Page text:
Alberto Meneghini
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Deploy .NET webapp on AWS App Runner with VPC Connector

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Deploy .NET webapp on AWS App Runner with VPC Connector

Connect AWS App Runner to an existing service in a VPC

Alberto Meneghini's photo
Alberto Meneghini
·Apr 20, 2022·

13 min read

This article starts with introduction on AWS App Runner. Then moves to VPC Connector, the feature that enables the connectivity between an App Runner service and a service in a VPC.

It shows two different options to deploy an ASPNET web application that connects to a RDS database: the AWS web console and the AWS .NET deployment tool.

This article is also available in Italian here.


Web applications, in their various forms, are ubiquitous pieces of everyday technology. Be they mobile apps that allow us to check our bank accounts or web sites where you can purchase the latest clothing fashion. Web applications are a fundamental part of our daily lives.

If you are using a mobile app, it is probably sending data to a backend API - one that implements the real business rules - and contains all the other important logic required to perform the expected operations.

In the past, we hosted these web applications on virtual machines, located mostly in our company’s on-premises server environment, or in a datacenter.

For an app that may have simpler functionality or a limited expected user base, this might be a suitable option. Indeed, if your company is not a startup and you already have some server infrastructure in-house, just publishing the app on the web server and exposing it through the Internet would be a viable and cost-effective solution.

With some luck, if your business idea is very good and the user base goes stratospheric - maybe the app goes viral on social media or performs operations for an entire region or country that sees wide-spread adoption. Now, one single virtual machine is no longer enough. You could start scaling your system by perhaps adding more processing power or as much RAM as you physically can. Then you add a second virtual machine, so now you need to put a load balancer in front of the two machines. But is it enough? How many more virtual machines does it take, or more RAM, or more CPU? As you can see, to scale an app to allow it to perform efficiently for all users is not an easy task. It is also expensive, and you require more and more system administration and server knowledge to scale it well and to monitor it.

One of the main goals of AWS is to simplify the journey to the cloud for all its customers, providing services and tools that help them with the migration of their existing on-premises virtual machines and datacenter elements to the AWS cloud. There are services like AWS Elastic Beanstalk that, provided with a ZIP file containing the application’s artifacts, can provision and configure all of the necessary infrastructure and in addition would enact the deployment in just a couple of minutes.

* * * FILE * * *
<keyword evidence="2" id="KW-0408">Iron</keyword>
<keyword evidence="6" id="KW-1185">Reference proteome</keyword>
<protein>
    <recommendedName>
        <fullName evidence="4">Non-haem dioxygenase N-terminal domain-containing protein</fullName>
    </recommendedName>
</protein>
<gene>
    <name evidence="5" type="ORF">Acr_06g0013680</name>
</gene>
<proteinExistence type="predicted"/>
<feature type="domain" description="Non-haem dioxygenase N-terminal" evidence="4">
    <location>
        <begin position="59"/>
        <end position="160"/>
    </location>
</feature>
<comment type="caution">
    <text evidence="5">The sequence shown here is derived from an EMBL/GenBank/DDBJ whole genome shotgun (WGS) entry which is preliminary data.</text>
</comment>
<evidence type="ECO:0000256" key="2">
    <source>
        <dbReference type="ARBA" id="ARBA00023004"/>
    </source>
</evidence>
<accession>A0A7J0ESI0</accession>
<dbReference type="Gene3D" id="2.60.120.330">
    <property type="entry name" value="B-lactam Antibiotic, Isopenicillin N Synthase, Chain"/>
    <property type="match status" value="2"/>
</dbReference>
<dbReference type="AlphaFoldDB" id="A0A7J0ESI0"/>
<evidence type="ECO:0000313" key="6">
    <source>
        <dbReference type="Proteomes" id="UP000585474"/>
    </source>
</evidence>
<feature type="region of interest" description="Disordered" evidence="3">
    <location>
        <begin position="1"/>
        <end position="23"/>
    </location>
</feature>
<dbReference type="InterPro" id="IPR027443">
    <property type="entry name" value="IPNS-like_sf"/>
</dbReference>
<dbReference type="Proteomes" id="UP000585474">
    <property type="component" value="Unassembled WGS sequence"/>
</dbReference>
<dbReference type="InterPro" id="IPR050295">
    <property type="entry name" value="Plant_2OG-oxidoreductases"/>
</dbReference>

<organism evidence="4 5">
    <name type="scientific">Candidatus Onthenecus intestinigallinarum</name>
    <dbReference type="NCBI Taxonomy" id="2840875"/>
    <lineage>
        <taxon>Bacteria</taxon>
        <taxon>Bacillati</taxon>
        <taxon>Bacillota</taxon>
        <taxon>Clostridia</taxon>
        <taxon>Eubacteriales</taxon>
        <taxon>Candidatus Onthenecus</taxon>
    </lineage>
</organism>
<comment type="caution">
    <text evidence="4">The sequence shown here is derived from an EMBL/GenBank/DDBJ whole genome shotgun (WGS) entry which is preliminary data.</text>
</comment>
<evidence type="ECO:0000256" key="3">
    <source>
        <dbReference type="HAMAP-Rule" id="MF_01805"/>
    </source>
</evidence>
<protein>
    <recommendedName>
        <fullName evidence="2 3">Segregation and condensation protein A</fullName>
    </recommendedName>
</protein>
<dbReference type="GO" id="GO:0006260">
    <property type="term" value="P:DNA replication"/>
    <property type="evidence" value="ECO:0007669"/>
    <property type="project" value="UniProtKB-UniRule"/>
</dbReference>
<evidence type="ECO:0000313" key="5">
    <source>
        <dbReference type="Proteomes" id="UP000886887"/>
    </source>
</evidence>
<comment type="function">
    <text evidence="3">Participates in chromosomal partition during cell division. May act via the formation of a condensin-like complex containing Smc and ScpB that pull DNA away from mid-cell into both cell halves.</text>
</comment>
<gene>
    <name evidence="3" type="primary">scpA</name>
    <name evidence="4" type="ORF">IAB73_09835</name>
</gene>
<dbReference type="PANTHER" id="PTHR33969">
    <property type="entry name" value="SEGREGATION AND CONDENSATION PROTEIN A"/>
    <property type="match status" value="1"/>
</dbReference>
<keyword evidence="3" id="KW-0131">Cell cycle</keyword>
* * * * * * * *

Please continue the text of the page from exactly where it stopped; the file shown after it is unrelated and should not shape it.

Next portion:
AWS Elastic Beanstalk is a very powerful and versatile service. Out of the box, it supports many runtimes and Docker images. It has been running since January 2011. However, it provisions only a base environment, together with a base configuration for your app. If you are deploying an application into a production environment, you’ll probably have to tweak some parameters or even log into the EC2 instances to install additional software or to do maintenance. You may also be required to alter the configuration of the load balancer.
As you can see, quite a lot of system administration knowledge is indeed still required.

AWS App Runner to the rescue!

Originally released in May 2021, AWS App Runner aims to simplify things, to remove, as much as possible, the inherent need for the infrastructural knowledge required to deploy applications - even simple web applications - to the AWS cloud.
It allows two methods of providing your application code for deployment: via a Docker image or through a Git repository.
Once provided the source code, the process asks some basic questions to help fine tune the configuration, and then it provisions the required environments automatically. In a couple of minutes, your application is publicly accessible and ready to use.
This service uses AWS Fargate instances, fully managed by AWS, so you don’t have to care about them. It also automatically scales your app.

VPC connectivity

When AWS App Runner was first released, it did not initially have support for connection to a VPC. Instead, the team in AWS were more interested in understanding how actually people use it. So, they put an issue in the App Runner GitHub roadmap repository to ask if the connectivity with a VPC is something that anybody was interested in. As it turns out, this feature is very important, especially if your web app connects to a database in Amazon RDS. The issue was so upvoted by the community that they went ahead and built it! Now, in February 2022, it is finally available.

To setup this configuration, you need some information about the VPC that you want to connect to:

  • The name of the subnets that hosts the resource in the VPC
  • The name of the security group of the resource